Revisionism

Revisionism is a general term that can be used with both positive and negative connotations for any scholarly practice dedicated to revising an established position.

That is its benign meaning. Another is: “A movement in revolutionary Marxian socialism favouring an evolutionary rather than a revolutionary spirit”

Contemporaneously in the 21st Century we are witnessing revisionism in an exaggerated form as officials of the US Supreme Court overturn the long-established Roe v. Wade decision. You can read about the Supreme Court decision here: https://apple.news/AT2Etc5J8SwiNWj8vrvjzUQ 

Those who are unfamiliar with this decision might benefit from this account, taken from Wikipedia: https://en.wikipedia.org/wiki/Roe_v._Wade

Roe v.Wade (410 U.S. 113 (1973), was a landmark decision of the U.S. Supreme Court in which the Court ruled that the Constitution of the United States generally protects a pregnant woman's liberty to choose to have an abortion. The decision, which struck down many U.S. federal and state abortion laws, fuelled an ongoing debate in the United States about whether, or to what extent, abortion should be legal, who should decide the legality of abortion, and what the role of moral and religious views in the political sphere should be. It also shaped debate concerning which methods the Supreme Court should use in constitutional adjudication.

The case was brought by Norma McCorvey—known by the legal pseudonym "Jane Roe"—who in 1969 became pregnant with her third child. Ms McCorvey wanted an abortion but lived in Texas, where abortion was illegal except when necessary to save the mother's life. Her attorneys, Sarah Weddington and Linda Coffee, filed a lawsuit on her behalf in a U.S. federal court against her local district attorney, Henry Wade, alleging that Texas's abortion laws were unconstitutional. A three-judge panel of the U.S. District Court for the Northern District of Texas ruled in her favour and declared the relevant Texas abortion statutes unconstitutional. The parties appealed this ruling to the Supreme Court of the United States.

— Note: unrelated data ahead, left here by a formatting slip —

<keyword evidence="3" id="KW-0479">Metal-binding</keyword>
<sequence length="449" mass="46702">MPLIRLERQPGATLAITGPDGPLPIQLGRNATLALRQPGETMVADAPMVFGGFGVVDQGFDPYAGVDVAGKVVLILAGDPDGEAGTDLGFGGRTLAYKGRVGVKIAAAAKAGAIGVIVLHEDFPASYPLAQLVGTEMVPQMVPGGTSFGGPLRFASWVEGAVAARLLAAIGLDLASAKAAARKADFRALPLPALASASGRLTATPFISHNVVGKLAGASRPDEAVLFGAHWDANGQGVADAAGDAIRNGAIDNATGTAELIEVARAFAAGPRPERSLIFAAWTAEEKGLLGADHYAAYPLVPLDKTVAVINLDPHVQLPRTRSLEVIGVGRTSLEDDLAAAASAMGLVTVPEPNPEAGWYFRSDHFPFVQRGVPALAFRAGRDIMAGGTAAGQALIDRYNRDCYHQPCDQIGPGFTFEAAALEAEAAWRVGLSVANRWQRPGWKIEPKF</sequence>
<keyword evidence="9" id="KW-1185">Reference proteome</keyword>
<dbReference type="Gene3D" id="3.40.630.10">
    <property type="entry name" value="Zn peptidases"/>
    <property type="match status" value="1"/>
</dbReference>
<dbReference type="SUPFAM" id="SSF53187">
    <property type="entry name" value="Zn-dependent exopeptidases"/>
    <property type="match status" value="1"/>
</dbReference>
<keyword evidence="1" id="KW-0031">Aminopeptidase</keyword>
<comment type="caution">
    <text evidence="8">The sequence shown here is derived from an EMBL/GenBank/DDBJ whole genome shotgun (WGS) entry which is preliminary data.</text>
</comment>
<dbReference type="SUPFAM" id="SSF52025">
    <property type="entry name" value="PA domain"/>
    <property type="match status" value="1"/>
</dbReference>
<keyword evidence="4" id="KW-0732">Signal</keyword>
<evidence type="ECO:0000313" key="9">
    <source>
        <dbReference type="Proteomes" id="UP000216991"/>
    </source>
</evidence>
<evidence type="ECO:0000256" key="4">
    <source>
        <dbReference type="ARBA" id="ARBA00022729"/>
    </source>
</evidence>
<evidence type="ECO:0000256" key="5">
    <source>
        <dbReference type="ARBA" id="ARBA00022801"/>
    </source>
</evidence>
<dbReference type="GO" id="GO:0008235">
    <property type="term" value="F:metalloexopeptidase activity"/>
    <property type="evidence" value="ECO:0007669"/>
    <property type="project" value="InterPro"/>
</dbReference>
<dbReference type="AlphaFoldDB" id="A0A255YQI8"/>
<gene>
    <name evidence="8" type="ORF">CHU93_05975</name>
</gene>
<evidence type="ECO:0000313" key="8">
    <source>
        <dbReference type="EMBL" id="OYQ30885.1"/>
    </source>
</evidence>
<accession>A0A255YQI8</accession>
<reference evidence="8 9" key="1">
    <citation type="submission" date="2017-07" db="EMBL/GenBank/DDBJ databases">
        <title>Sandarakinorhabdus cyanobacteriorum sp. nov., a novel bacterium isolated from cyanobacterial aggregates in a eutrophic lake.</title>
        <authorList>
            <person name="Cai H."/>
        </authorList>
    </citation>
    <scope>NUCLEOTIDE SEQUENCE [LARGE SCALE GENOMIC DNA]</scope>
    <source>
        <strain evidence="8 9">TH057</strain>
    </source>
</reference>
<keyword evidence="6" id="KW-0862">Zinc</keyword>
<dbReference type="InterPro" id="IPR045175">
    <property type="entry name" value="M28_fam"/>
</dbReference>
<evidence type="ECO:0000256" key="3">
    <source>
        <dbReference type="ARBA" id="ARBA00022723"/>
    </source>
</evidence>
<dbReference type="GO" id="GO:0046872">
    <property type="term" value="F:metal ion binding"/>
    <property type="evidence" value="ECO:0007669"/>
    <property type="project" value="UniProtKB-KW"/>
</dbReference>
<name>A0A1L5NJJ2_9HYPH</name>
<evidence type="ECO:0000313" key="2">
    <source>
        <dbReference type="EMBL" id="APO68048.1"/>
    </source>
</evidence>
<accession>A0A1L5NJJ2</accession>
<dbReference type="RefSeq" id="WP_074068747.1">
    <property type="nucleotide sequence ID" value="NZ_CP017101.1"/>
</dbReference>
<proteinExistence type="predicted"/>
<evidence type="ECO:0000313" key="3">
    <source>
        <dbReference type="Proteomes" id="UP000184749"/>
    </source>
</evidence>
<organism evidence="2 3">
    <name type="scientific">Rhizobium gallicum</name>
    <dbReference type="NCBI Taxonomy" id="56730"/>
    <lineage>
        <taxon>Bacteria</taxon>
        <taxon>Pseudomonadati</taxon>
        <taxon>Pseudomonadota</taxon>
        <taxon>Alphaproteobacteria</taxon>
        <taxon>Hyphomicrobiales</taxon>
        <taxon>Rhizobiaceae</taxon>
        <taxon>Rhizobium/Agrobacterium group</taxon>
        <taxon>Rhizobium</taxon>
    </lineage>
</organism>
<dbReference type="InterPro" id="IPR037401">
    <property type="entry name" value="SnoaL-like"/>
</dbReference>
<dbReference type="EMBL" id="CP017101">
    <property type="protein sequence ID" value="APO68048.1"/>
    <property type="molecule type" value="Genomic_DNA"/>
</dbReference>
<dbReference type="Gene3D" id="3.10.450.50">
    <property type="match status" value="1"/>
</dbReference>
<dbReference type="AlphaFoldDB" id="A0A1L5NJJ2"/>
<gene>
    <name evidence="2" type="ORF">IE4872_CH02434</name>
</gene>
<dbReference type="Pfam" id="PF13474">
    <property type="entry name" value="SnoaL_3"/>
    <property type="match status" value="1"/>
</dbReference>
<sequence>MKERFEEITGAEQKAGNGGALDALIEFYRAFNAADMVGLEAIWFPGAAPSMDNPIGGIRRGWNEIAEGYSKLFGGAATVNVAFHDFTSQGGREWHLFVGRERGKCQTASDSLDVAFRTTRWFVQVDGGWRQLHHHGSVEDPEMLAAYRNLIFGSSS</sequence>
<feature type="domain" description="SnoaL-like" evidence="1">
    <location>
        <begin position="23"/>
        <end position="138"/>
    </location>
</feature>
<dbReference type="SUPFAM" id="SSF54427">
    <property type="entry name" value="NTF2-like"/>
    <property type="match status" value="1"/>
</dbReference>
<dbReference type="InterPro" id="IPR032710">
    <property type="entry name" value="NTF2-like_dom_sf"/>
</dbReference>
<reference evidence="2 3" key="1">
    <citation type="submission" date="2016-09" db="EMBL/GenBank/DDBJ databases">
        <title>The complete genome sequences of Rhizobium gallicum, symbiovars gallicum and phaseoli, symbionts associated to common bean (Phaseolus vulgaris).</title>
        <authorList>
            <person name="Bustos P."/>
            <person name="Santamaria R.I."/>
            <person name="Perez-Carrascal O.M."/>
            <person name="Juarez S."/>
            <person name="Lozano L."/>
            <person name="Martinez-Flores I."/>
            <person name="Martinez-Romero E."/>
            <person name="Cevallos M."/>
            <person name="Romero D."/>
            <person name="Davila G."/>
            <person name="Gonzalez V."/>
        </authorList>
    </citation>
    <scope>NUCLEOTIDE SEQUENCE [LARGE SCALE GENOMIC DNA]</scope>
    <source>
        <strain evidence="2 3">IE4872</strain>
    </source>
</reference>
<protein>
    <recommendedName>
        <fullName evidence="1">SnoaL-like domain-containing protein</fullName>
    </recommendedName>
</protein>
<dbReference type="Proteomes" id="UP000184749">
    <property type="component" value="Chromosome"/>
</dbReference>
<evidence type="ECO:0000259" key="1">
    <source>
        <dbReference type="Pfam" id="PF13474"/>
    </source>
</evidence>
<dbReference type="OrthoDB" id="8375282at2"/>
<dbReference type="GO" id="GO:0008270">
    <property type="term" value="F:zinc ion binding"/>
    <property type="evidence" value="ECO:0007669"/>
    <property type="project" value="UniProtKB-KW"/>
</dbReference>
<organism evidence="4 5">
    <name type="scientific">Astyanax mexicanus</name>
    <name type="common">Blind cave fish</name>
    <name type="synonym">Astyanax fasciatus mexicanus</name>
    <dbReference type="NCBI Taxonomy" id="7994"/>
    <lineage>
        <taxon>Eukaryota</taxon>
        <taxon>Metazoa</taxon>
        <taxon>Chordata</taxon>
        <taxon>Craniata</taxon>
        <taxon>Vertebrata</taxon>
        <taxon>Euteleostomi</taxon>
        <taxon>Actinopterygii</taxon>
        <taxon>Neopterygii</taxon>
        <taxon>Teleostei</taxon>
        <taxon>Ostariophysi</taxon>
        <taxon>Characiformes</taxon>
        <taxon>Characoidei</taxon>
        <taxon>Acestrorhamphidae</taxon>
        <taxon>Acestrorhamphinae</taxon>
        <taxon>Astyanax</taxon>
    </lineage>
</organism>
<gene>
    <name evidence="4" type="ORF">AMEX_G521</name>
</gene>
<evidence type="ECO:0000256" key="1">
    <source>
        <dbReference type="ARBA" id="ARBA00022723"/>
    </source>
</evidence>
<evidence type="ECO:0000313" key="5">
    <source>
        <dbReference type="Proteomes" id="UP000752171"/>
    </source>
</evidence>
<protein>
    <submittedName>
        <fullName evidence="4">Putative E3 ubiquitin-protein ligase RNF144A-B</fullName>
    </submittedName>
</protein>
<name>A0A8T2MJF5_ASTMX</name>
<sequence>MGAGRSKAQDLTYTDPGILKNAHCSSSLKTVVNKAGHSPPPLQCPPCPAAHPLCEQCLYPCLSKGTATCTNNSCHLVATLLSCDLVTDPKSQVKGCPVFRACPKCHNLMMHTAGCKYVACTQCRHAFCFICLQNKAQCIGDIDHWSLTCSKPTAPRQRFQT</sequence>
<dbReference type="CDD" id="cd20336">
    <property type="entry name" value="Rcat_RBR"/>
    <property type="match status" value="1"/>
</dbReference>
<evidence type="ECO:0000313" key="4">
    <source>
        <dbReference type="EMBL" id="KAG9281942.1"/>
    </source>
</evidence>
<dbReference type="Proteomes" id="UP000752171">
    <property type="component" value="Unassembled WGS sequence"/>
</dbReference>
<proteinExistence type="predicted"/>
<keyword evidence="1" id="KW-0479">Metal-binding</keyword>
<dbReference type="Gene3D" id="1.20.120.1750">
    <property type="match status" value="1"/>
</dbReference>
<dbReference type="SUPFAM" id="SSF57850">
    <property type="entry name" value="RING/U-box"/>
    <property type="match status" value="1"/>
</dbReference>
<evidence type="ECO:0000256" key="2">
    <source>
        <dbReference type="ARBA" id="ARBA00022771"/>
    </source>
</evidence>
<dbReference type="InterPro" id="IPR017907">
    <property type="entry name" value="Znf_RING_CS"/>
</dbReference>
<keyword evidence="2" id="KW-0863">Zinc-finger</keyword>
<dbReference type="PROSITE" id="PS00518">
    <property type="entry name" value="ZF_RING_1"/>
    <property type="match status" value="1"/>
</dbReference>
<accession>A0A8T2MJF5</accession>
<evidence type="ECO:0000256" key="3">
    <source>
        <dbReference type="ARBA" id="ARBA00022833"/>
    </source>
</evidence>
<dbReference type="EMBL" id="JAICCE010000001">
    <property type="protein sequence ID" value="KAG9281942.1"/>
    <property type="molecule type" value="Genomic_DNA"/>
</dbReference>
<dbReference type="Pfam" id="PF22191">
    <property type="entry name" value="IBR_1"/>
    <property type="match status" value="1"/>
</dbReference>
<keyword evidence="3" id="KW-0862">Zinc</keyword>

On January 22, 1973, the Supreme Court issued a 7–2 decision holding that the Due Process Clause of the Fourteenth Amendment to the United States Constitution provides a fundamental "right to privacy", which protects a pregnant woman's right to an abortion. But the Court also held that the right to abortion is not absolute and must be balanced against the government's interests in protecting women's health and prenatal life. The Court resolved these competing interests by announcing a trimester timetable to govern all abortion regulations in the United States. During the first trimester (first three months of pregnancy), governments could not regulate abortion at all, except to require that abortions be performed by a licensed physician. During the second trimester, governments could regulate the abortion procedure, but only for the purpose of protecting maternal health and not for protecting foetal life. After viability (which includes the third trimester of pregnancy and the last few weeks of the second trimester), abortions could be regulated and even prohibited, but only if the laws provided exceptions for abortions necessary to save the "life" or "health" of the mother. The Court also classified the right to abortion as "fundamental", which required courts to evaluate challenged abortion laws under the so-called "strict security" standard, the most stringent level of judicial review in the United States.

The Supreme Court's decision in Roe was among the most controversial in U.S. history. Anti-abortion politicians and activists sought for decades to overrule the decision. Despite criticism of Roe, the Supreme Court reaffirmed its “central holding” in its 1992 decision Planned Parenthood v. Casey, although Casey overruled Roe's trimester framework and abandoned Roe's "strict scrutiny" standard in favour of a more malleable “undue burden” test.

On June 24, 2022, the final opinion of Dobbs v. Jackson overturned both Casey and Roe, holding "the Constitution does not confer a right to abortion" and that "the authority to regulate abortion is returned to the people and their elected representatives."

The Supreme Court has again stirred intense controversy, which continues to this day, and will no doubt evoke continuing debate for many months yet.

So here we see a classic case of revisionism, and its unforeseeable ramifications.

Don’t hold your breath waiting for them!

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